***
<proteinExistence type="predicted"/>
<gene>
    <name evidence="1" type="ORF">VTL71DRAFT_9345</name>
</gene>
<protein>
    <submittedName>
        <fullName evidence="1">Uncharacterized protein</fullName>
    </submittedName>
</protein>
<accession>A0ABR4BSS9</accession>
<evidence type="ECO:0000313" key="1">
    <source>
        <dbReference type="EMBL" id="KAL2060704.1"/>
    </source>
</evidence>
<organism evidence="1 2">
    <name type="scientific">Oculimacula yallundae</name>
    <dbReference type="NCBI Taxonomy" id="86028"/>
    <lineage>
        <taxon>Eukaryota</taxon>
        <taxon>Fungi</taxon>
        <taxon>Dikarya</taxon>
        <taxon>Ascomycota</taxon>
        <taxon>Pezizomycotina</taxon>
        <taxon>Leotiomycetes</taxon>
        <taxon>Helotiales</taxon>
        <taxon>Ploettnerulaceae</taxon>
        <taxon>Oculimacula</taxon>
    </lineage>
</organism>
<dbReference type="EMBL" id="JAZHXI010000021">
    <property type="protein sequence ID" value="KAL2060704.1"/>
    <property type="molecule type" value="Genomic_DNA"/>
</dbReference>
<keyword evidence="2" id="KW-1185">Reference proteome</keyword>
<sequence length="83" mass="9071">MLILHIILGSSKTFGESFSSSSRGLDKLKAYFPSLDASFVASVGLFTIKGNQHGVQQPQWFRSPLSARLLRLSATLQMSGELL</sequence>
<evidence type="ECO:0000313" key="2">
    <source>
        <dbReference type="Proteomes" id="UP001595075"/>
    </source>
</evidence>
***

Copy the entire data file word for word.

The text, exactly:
<proteinExistence type="predicted"/>
<gene>
    <name evidence="1" type="ORF">VTL71DRAFT_9345</name>
</gene>
<protein>
    <submittedName>
        <fullName evidence="1">Uncharacterized protein</fullName>
    </submittedName>
</protein>
<accession>A0ABR4BSS9</accession>
<evidence type="ECO:0000313" key="1">
    <source>
        <dbReference type="EMBL" id="KAL2060704.1"/>
    </source>
</evidence>
<organism evidence="1 2">
    <name type="scientific">Oculimacula yallundae</name>
    <dbReference type="NCBI Taxonomy" id="86028"/>
    <lineage>
        <taxon>Eukaryota</taxon>
        <taxon>Fungi</taxon>
        <taxon>Dikarya</taxon>
        <taxon>Ascomycota</taxon>
        <taxon>Pezizomycotina</taxon>
        <taxon>Leotiomycetes</taxon>
        <taxon>Helotiales</taxon>
        <taxon>Ploettnerulaceae</taxon>
        <taxon>Oculimacula</taxon>
    </lineage>
</organism>
<dbReference type="EMBL" id="JAZHXI010000021">
    <property type="protein sequence ID" value="KAL2060704.1"/>
    <property type="molecule type" value="Genomic_DNA"/>
</dbReference>
<keyword evidence="2" id="KW-1185">Reference proteome</keyword>
<sequence length="83" mass="9071">MLILHIILGSSKTFGESFSSSSRGLDKLKAYFPSLDASFVASVGLFTIKGNQHGVQQPQWFRSPLSARLLRLSATLQMSGELL</sequence>
<evidence type="ECO:0000313" key="2">
    <source>
        <dbReference type="Proteomes" id="UP001595075"/>
    </source>
</evidence>